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'Reel Steal': Girls will love it too!

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I’m not sure when exactly my 2-year-old daughter fell in love with robots. Maybe it was one of the thousand times when her dad has said, “Hey little girl, check out this cool robot! Don’t you love them?”

Traditional gender roles tell us, of course, that little girls like princesses and little boys are the ones who like robots, but I don’t see why that has to be so. My daughter enjoys wearing her pair of fairy wings, and her favorite book is Pinkalicious, but she also adores this boxy, tin-toy Lilliput robot that staggers forward awkwardly when you wind it up. He has joined more than his share of imaginary tea parties.

This is why I’m grateful for a movie like Real Steel, opening today, a robot boxing movie that has something more to it than just the spectacle of flying sparks. (Read EW critic Lisa Schwarzbaum’s A-minus review here.)

It’s not that anyone should be pressured to love anything, but why aren’t robots and sci-fi the kind of thing that all kids can enjoy regardless of gender, like Elmo, macaroni and cheese, or misbehaving?  I feel like that dynamic has already been changing, with just as many gals embracing geek-culture as guys, thanks to storytellers like Joss Whedon and James Cameron, who took pains to welcome them to the boys-only club of monsters, machines, and mayhem. This futuristic world of fantasy and imagination should be big enough for everybody.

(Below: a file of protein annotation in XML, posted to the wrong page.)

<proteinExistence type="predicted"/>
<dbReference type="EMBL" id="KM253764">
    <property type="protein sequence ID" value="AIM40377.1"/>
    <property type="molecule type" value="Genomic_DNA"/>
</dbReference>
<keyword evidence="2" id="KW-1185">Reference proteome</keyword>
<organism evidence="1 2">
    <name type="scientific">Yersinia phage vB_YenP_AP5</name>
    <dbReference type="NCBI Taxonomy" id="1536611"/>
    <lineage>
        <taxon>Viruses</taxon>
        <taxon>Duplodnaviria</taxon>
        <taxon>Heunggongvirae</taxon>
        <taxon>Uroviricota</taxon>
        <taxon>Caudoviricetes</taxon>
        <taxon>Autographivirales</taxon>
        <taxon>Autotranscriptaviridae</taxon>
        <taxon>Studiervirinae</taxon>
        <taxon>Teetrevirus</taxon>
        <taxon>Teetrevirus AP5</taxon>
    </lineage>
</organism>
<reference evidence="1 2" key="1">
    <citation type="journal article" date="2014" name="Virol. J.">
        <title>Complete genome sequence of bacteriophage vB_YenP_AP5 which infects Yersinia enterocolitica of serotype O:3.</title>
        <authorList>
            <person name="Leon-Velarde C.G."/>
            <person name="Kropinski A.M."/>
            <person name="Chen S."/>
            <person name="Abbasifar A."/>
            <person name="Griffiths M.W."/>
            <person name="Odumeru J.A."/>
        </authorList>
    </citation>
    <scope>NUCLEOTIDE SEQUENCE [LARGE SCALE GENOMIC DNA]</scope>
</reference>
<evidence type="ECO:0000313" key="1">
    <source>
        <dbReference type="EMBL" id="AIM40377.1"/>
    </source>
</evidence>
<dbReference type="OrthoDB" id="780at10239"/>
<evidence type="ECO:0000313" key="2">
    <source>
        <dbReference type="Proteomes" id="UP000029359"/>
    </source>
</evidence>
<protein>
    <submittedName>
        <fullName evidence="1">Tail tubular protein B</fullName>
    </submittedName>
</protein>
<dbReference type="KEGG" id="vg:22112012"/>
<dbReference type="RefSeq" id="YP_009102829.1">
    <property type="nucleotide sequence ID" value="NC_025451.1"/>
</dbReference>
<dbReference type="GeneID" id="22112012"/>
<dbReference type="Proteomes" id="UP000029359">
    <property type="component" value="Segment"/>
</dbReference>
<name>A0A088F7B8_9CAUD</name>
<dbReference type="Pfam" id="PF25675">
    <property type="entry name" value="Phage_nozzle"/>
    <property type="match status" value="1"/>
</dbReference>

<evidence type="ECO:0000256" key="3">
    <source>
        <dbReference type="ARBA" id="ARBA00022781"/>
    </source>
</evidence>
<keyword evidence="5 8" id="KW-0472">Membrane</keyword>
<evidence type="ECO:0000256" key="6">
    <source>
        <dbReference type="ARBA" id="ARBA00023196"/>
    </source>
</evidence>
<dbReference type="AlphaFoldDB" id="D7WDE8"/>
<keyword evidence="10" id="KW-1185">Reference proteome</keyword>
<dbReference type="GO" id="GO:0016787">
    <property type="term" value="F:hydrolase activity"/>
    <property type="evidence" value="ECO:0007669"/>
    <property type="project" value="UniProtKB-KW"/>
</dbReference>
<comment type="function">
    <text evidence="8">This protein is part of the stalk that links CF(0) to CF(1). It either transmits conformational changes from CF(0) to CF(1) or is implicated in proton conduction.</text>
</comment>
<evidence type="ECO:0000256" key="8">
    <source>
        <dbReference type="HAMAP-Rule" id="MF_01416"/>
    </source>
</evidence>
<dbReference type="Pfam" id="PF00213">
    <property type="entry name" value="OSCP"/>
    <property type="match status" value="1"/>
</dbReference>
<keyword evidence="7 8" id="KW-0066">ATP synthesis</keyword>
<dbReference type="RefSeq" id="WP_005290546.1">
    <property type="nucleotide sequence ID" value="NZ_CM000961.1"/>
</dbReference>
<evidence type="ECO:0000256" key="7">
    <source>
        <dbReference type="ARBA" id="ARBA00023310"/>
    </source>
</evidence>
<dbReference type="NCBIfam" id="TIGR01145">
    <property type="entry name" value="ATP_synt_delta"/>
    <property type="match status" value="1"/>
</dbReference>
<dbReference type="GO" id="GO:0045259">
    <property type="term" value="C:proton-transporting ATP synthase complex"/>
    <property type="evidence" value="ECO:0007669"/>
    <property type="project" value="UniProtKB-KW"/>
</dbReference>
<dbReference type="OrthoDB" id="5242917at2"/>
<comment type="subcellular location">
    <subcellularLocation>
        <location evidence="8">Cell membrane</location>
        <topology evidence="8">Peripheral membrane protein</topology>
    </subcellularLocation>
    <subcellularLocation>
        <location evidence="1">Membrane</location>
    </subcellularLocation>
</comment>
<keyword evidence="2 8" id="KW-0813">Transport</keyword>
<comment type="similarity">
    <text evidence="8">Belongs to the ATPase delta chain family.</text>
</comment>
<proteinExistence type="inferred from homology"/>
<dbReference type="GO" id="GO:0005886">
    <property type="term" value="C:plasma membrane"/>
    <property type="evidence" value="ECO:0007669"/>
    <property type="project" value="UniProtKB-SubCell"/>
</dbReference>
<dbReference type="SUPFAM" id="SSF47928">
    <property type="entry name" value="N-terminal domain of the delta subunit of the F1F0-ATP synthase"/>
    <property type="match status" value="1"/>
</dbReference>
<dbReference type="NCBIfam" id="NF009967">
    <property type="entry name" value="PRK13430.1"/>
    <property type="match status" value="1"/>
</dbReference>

But let’s face it: The reason robots have been the domain of little boys for so long is because the stereotype for both, mostly deserved, is “Destroy! Destroy! Destroy!” But with Real Steel, director Shawn Levy puts a great big beating heart at the center of his movie’s battered metal chest, broadening its appeal to not just dads and sons, but hopefully moms and daughters too. The story of Hugh Jackman as a down-on-his-luck, deadbeat dad who reconnects with his estranged son (Dakota Goyo) while they rebuild an 8-foot robot pugilist named Atom has a lot more in common with Paper Moon than Transformers: Dark of the Moon. Lost‘s Evangeline Lilly plays the tougher-than-she-looks owner of a robot training gym. (Moms may appreciate, and sympathize with, the effort she puts in to keep her two non-mechanical boys functional.)

Levy and Jackman have said that they wanted the movie to have a heartfelt appeal beyond just robot spectacle, that the father-son story had to be strong enough to touch an audience even if the sport was ping-pong, or they were rebuilding a car instead of a metal gladiator. Okay, so I asked the actor the obvious question in a recent interview: “Why make it with robots at all then?”

Real Steel
DreamWorks/Greg Williams

Jackman took a moment to answer. Then his face broke into that big familiar smile and he said the obvious back, “Because they’re cool.”

I had to laugh. That’s as good an answer as any. Robots are massive, they’re powerful, they’re (supposed to be) devoted to us. When you’re a kid, you don’t have any say over your life. You’re told what to wear, when to eat, where to go, what to say. Every element of your day is controlled. How cool is it to be the one in command? Or to just be that strong? “If you can control something like this, that has all this power, it gives you power,” Jackman said.